NewsLocalWho is allowed to park in a spot for the disabled?

Who is allowed to park in a spot for the disabled?

Have you ever seen someone getting out of a car that has parked in spot reserved for the disabled and look totally healthy? And then assumed this person was a cheat?

This is the case for many people who hold a disabled parking permit and face criticism and weird looks from bypassers.

According to the law, disabled parking permits can be given to:

  • Persons who are or will be at a later age, eligible to receive a Heavy Physical Disability allowance.
  • Blind persons.
  • Persons with disabilities who receive or will receive at a later age, a state allowance to buy a car.
  • Persons whose disability was caused by amputation or a serious weakness of the upper and/or lower limbs and whose permanent degree of disability exceeds 39%.
  • Disabled persons under the provisions of the Law for the Relief of  Patients.
  • Persons with intellectual disabilities.
  • Organisations that provide care to persons with disabilities of the above groups and use cars to transport them.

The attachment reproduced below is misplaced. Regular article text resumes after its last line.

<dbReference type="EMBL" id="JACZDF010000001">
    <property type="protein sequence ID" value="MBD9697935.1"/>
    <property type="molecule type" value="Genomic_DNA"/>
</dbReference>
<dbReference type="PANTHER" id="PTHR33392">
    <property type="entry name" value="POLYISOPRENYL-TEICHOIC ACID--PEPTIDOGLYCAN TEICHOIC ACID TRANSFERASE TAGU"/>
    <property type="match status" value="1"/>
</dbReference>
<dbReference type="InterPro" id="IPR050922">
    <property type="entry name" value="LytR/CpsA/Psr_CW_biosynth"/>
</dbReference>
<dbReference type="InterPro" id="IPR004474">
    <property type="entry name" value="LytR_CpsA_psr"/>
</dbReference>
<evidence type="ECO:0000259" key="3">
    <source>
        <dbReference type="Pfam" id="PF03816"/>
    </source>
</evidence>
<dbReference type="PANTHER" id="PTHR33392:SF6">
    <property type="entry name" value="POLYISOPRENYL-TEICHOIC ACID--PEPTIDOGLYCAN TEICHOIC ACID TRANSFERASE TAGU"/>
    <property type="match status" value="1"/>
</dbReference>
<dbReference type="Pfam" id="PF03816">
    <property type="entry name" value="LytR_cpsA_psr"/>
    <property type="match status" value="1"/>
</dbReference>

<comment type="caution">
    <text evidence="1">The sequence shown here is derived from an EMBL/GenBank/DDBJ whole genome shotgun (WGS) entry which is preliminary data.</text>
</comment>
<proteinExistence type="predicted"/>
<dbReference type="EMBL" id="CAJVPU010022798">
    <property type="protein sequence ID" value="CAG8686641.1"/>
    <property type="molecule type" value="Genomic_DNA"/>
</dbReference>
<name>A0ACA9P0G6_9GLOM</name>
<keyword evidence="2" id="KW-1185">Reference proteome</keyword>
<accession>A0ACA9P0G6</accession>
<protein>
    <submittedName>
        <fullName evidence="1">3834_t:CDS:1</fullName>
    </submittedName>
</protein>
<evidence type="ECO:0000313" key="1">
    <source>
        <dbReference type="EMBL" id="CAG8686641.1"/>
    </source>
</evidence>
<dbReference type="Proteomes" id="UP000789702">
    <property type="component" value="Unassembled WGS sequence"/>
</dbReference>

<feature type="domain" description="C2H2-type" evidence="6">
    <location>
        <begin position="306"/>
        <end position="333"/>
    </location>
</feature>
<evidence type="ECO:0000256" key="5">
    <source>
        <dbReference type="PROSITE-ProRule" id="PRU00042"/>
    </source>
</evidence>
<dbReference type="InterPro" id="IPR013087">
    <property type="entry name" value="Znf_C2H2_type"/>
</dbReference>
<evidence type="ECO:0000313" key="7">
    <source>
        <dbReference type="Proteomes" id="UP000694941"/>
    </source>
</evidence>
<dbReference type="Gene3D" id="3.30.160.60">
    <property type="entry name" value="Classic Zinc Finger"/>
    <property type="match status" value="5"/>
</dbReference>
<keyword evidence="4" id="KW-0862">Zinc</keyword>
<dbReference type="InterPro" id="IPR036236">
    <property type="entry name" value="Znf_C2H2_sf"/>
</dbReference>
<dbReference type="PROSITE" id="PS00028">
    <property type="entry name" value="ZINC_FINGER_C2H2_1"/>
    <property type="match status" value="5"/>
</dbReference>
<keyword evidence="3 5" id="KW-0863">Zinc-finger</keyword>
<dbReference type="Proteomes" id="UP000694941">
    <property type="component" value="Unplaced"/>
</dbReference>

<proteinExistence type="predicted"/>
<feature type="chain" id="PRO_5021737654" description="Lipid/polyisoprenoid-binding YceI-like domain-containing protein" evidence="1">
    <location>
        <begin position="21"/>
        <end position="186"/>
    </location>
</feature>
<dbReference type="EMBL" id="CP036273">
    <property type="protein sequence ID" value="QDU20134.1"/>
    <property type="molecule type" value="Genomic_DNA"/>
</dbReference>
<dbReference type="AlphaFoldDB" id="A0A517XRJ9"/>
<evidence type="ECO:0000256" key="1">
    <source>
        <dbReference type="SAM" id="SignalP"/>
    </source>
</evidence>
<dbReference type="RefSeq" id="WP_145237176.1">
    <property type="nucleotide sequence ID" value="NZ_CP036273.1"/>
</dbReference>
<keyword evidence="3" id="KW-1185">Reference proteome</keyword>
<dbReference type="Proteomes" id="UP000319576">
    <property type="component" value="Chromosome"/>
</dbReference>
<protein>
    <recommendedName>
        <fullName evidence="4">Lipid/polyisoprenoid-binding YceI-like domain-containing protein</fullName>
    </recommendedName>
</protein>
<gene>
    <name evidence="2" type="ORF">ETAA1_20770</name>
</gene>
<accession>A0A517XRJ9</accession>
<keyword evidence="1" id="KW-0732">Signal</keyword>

Also, disabled parking permits can be requested by people who suffer from Rare Diseases. According to Eurordis, a rare disease, also referred to as an orphan disease, is any disease that affects a small percentage of the population.

Most rare diseases are genetic, and are present throughout a person’s entire life, even if symptoms do not immediately appear. In Europe a disease or disorder is defined as rare when it affects less than 1 in 2000 citizens.

While an individual disease might be labelled as “rare”, the total number of persons in Europe suffering from one of the over 6000 different identified rare diseases is estimated at over 30 million.

An individual rare disease may affect only one person in a million, but all together, rare disease patients comprise 6% to 8 % of the EU population.

In Cyprus, around 70,000 people are estimated to be living with a Rare Disease.

Rare Diseases in Cyprus are:

  • Thalassemia
  • Myasthenia Gravis.
  • Huntington Disease
  • Familial Amyloid Polyneuropathy
  • Cystic fibrosis
  • Scleroderma
  • Retinitis Pigmentosa
  • Marfan Syndrome
  • Sickle Cell Anemia
  • Joubert syndrome
  • Friedreich’s ataxia
  • Glutamic Oxyurea Type I
  • Charge Syndrome
  • Muscular Dystrophy
  • Congenital Immunodeficiency Syndromes
  • Rare rheumatisms
  • Tay-Sachs Syndrome
  • Amyotrophic lateral sclerosis (ALS)
  • Congenital Heart Diseases
  • Nodular Sclerosis

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